Can we find joy in our world? It's hard enough to find genuine, death-defying joy. the prospects for joy seem bleak. But for N.T. Wright, joy doesn't depend on the whims of circumstance or the proper function of the world.
Can we find joy in our world? It's hard enough to find genuine, death-defying joy in the wake of the failure of the modern utopian project, the expectation that human reason and technology and political revolution might save us all. Overlay the malaise of modernity with this dumb pandemic, and the prospects for joy seem bleak. But for N.T. Wright, joy doesn't depend on the whims of circumstance or the proper function of the world. He speaks of the hardy resilience of joy, even in the midst of tragic, terrible, and untimely death. He speaks of the groanings of the Spirit, laboring and working in us even and especially when we can't find the words to explain the circumstances away. Today we're sharing Miroslav Volf's 2014 interview with the New Testament scholar, theologian, and Anglican bishop N.T. Wright. He's the former Bishop of Durham, he's Emeritus Professor University of St Andrews, and is Senior Research Fellow at Wycliffe Hall, Oxford.
NOTE: For the Life of the World is running highlights, readings, lectures, and other best-of features until May 1, 2022, when we'll be back with new conversations.
N.T. Wright is a New Testament scholar, theologian, and Anglican bishop. He's the former Bishop of Durham, he's Emeritus Professor University of St Andrews, and is Senior Research Fellow at Wycliffe Hall, Oxford. He's the author of many books, including Surprised by Hope, Paul: A Biography, God and the Pandemic, Simply Christian, The World the New Testament, and many more.
- The connection between joy and God's deliverance and rescue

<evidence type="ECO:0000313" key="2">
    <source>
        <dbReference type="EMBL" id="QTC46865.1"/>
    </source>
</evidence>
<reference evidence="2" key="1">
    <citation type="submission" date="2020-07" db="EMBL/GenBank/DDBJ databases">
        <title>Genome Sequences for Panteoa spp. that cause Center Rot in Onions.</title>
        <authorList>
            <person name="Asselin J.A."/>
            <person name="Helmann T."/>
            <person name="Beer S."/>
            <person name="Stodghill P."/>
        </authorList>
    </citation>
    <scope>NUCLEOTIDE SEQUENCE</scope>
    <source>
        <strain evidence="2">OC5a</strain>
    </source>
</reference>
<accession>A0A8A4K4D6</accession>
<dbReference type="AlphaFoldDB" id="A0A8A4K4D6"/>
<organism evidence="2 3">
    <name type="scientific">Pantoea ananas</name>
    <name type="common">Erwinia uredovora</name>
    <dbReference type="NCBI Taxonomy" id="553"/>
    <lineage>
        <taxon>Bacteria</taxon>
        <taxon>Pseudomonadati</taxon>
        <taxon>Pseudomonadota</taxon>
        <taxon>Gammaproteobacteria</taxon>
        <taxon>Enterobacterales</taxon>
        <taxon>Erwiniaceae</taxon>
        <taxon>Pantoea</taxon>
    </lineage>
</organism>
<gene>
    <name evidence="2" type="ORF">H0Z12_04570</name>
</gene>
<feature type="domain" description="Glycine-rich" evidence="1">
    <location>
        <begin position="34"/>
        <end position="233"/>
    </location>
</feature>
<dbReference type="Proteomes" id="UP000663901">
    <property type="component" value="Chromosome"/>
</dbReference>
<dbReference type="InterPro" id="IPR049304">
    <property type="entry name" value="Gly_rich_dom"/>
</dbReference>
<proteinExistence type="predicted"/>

- Joy at what God has done
- Resurrection joy
- Navigating "the now and the not yet"
- What happens to joy in "the now and the not yet"
- Waiting, suffering, and joy
- Acts 12: James is killed by Herod's men, and Peter gets out of jail free
- Differentiating types of suffering
- Romans 8: The whole creation groaning as a woman in childbirth
- 2 Corinthians 2:1-7 (NRSV) / So I made up my mind not to make you another painful visit. 2For if I cause you pain, who is there to make me glad but the one whom I have pained? 3And I wrote as I did, so that when I came, I might not suffer pain from those who should have made me rejoice; for I am confident about all of you, that my joy would be the joy of all of you. 4For I wrote to you out of much distress and anguish of heart and with many tears, not to cause you pain, but to let you know the abundant love that I have for you. 5 But if anyone has caused pain, he has caused it not to me, but to some extent—not to exaggerate it—to all of you. 6This punishment by the majority is enough for such a person; 7so now instead you should forgive and console him, so that he may not be overwhelmed by excessive sorrow.
- "Yet behold: Here I am"
- I have no idea what's going on, but I believe.
- N.T. Wright on the presiding over his father's funeral
- The death of a child: there is no
- Early church love is "agape"—holistic love
- The emotive dimensions of joy
- What kind of seeing is involved in rejoicing?
- "All authority on heaven and earth has been given to me."
- "It's a matter of thinking into the world in which divine authority is constituted by self-giving love."
- Jesus on a donkey vs. Pontius Pilate on a war horse—the redefinition of power and authority
- "Religion is what you do to keep the fabric of society together."
- Treating Christianity as a private matter
- Is there any joy in the world today?
- The confused world that comes from believing the utopian lie of modernity
- This podcast featured New Testament Scholar N.T. Wright and theologian Miroslav Volf
- Edited and Produced by Evan Rosa
- Hosted by Evan Rosa
- Production Assistance by Martin Chan
- A Production of the Yale Center for Faith & Culture at Yale Divinity School https://faith.yale.edu/about
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